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Origins of the National Institutes of Health
Navigation map Origins Home A Federal Role Begins Independent Marine Hospitals The Civil War and Its Aftermath Flags of 1887 Birth of the Hygienic Laboratory 1900's Bring Change The National Institute of Health The World War II Era The National Institutes of Health

The Civil War and Its Aftermath

By the standards of the day the Marine Hospital Service was a large Federal enterprise, operating 27 hospitals by the start of the Civil War. By comparison, the U.S. Army had 98 medical officers, 20 thermometers, 6 stethoscopes and a few medical text books. The Army of the Confederate States of America had 24 medical officers. In 1864 only eight USMHS hospitals were in operation; the others being taken over for military operations.

U.S. Marine Hospital Service Flag . The flag is dark blue with a white fringe around the outside of the flag. In the center is the white U.S. Public Health and Marine Hospital Service logo with the words U.S. Public Health and Marine Hospital Service around the outside of the logo. In the middle of the logo is the Rod of Asclepius, consisting of a two serpents entwined around a winged staff crisscrossing with an anchor and chain.
U.S. Marine Hospital Service Flag 1871 to 1902.

The Civil War largely stopped medical research in the United States. However, it was the impetus for the assemblage of medical publications, now part of the NIH's National Library of Medicine, which began as a small collection in the Army Surgeon General's Office in 1836.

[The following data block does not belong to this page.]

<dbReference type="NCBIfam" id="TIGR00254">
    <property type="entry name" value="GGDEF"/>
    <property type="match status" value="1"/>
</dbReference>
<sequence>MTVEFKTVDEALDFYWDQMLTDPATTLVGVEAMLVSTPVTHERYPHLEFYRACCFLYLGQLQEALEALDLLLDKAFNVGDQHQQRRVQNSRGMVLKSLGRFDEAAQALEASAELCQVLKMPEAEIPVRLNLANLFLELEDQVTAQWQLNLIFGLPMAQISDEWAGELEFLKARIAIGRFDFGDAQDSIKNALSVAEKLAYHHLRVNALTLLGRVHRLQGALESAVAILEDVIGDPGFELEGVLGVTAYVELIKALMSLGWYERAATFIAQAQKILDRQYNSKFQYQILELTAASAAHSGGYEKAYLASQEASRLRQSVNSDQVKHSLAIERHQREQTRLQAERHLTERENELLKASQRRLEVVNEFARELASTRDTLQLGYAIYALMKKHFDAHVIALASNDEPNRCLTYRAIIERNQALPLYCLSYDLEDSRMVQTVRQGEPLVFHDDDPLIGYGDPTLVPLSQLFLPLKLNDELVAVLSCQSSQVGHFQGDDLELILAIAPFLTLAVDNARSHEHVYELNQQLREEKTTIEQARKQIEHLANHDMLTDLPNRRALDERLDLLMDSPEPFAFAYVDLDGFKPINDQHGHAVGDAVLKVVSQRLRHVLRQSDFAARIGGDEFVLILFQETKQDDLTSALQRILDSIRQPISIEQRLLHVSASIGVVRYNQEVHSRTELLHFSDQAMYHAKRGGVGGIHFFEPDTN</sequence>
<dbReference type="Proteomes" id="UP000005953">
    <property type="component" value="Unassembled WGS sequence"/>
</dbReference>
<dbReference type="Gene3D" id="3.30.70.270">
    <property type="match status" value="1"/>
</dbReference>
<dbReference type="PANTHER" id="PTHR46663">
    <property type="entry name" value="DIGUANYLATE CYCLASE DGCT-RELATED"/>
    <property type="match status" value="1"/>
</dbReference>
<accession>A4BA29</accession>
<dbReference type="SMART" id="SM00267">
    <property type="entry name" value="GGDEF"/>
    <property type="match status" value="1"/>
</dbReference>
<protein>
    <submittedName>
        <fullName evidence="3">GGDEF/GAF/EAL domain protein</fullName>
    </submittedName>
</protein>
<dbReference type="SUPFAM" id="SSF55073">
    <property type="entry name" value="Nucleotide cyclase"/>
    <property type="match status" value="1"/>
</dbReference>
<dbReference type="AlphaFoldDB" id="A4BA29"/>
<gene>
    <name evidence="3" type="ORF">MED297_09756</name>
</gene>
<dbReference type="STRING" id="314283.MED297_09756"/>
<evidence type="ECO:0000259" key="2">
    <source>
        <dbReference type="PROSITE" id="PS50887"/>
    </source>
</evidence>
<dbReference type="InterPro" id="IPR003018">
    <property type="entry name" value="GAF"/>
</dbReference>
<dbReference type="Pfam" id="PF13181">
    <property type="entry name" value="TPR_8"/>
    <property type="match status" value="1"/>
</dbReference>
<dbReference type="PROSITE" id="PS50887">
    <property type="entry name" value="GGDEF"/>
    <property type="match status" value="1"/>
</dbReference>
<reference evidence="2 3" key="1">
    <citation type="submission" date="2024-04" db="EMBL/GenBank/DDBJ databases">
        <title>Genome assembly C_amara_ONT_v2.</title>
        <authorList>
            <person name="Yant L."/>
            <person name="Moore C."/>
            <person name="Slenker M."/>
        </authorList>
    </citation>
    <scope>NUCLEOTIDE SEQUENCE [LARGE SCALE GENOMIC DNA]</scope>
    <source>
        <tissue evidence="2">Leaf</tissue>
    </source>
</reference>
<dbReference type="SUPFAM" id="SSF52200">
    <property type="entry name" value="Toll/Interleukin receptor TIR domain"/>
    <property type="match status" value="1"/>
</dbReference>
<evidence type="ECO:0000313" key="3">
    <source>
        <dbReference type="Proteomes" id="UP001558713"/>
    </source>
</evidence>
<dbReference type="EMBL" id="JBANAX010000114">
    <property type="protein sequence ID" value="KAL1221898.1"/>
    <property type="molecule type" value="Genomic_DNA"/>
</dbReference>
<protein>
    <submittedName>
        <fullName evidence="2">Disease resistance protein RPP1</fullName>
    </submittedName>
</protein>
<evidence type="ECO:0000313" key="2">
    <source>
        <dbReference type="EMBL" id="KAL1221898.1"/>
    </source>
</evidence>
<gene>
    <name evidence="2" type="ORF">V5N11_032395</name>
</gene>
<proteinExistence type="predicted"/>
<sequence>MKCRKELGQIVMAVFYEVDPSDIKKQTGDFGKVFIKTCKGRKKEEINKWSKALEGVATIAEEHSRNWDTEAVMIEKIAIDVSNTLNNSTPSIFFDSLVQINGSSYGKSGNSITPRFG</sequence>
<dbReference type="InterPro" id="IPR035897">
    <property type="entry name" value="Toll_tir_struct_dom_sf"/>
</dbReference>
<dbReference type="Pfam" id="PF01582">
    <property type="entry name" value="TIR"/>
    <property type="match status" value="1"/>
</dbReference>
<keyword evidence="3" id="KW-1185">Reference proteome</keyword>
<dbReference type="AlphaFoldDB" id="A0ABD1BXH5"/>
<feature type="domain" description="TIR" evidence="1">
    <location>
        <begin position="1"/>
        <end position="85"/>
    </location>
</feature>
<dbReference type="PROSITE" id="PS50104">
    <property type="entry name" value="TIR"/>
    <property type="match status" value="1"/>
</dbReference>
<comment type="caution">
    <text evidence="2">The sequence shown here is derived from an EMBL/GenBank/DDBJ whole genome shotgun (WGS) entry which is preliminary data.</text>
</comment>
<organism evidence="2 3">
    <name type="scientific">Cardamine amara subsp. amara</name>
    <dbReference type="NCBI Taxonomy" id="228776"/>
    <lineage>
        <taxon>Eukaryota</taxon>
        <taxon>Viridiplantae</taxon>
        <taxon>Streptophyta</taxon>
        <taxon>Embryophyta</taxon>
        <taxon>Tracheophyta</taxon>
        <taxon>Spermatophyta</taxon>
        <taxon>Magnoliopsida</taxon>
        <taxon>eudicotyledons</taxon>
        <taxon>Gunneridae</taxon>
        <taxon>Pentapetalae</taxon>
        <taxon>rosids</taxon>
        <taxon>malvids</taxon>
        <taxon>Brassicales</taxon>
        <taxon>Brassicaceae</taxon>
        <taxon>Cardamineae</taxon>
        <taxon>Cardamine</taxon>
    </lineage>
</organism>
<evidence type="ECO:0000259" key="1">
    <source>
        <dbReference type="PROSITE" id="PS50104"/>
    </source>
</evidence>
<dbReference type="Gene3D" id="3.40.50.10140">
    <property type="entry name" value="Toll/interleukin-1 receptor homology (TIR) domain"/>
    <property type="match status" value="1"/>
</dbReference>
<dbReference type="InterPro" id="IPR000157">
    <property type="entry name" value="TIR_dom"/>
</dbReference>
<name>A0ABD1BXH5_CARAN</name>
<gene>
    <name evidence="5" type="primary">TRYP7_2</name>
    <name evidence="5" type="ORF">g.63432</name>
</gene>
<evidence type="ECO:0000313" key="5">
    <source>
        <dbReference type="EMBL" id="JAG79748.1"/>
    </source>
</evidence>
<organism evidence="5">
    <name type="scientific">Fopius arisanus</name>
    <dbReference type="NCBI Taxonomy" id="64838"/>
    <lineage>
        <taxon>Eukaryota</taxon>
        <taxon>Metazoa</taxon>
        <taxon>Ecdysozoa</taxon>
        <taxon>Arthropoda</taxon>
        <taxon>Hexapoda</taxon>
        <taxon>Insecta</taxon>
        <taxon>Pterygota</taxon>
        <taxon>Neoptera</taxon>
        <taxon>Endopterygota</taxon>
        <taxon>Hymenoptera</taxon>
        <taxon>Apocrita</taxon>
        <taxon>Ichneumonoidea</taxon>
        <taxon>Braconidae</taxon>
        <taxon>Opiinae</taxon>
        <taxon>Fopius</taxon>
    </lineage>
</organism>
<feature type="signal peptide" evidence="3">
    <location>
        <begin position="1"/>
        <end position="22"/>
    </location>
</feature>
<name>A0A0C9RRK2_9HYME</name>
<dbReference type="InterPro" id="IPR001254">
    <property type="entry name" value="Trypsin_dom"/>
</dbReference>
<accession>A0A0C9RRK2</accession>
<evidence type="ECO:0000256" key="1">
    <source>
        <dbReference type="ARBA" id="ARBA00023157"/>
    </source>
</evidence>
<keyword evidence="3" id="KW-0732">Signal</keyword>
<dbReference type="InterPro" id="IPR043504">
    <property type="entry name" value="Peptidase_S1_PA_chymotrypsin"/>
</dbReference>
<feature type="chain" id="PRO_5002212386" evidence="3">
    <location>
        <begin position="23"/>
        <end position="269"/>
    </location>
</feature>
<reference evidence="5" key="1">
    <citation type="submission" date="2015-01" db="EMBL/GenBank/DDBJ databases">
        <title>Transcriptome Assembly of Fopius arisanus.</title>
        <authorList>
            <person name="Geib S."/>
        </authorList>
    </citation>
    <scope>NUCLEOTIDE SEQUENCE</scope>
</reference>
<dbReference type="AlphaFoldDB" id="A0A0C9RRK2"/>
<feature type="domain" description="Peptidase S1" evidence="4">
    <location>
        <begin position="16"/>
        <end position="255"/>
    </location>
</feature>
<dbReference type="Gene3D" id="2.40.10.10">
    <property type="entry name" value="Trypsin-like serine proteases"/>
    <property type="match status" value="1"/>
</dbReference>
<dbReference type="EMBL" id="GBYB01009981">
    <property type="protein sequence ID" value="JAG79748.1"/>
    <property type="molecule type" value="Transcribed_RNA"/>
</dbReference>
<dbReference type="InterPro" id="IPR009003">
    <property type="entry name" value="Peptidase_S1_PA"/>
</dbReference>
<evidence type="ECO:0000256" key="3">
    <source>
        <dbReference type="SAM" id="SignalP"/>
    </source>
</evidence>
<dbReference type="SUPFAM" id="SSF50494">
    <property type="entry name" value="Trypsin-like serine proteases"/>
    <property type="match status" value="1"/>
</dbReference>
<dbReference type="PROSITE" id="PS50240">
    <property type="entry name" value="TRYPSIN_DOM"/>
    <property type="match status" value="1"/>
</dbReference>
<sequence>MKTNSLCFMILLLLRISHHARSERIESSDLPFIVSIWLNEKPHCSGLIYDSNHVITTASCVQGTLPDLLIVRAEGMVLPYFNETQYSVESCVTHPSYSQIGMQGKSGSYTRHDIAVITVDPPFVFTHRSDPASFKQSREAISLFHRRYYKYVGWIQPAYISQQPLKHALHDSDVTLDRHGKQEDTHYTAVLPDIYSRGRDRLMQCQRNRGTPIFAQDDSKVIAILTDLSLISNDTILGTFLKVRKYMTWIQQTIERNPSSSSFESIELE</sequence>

Following the Civil War, pressure began to mount again over the administration of the Marine Hospitals. President Grant took office in 1869 and commissioned a study by the Treasury Department with Dr. John Shaw Billings, the Army's authority on hospitals, as "Consulting Surgeon, Marine Hospital Service." The study found the Marine Hospital Service "upon the whole in an unsatisfactory condition." On June 29, 1870, President Grant signed a bill establishing a "Bureau of the U.S. Marine Hospital Service" in the Treasury Department, raising the fees for seamen from $0.40 to $0.60 per month, and creating a Supervising Surgeon.

The opened elaborate surgeon's field title kit showing the medical instruments inside.
The elaborate surgeon's field kit of Dr. John M. Woodworth, Supervising Surgeon, U.S. Marine Hospital Service.

Dr. John M. Woodworth, the medical hero of Sherman's March to the Sea, was appointed the first Supervising Surgeon of the Marine Hospital Service in April 1871. He organized the service, designed a seal and flag, and set up through the Department of State a reporting system on epidemics overseas. The seal is a design of an anchor, representing the sea, crossed at right angles with the Caduceus of Mercury, with two serpents entwined on staff. This is not the Caduceus of Aesculapius, with single serpent, symbol of medicine. Rather, it is the sign of the pacifier, carried by heralds and ambassadors as a flag of truce, and used by Army medical men, who had a peaceful mission on the battlefield. It was also a symbol of commerce, which made it doubly appropriate for the medical service of the merchant marine.

While the United States had been at war, three Europeans led a dramatically successful attack on disease and death through the new science of bacteriology. They were Louis Pasteur, of France; Dr. Joseph Lister, of Great Britain; and Dr. Robert Koch, of Germany. Two were masterly laboratory scientists, Lister, a distinguished surgeon. One of Koch's pupils, Joseph Kinyoun, who had received his medical degree from the Bellevue Medical College in New York in 1882, studied at the Pasteur Institute and in Germany before returning to join the Marine Hospital Service. In August 1887 Dr. Kinyoun started the first public health research center, the "Laboratory of Hygiene" at the Marine Hospital on Staten Island. The laboratory would become the National Institutes of Health.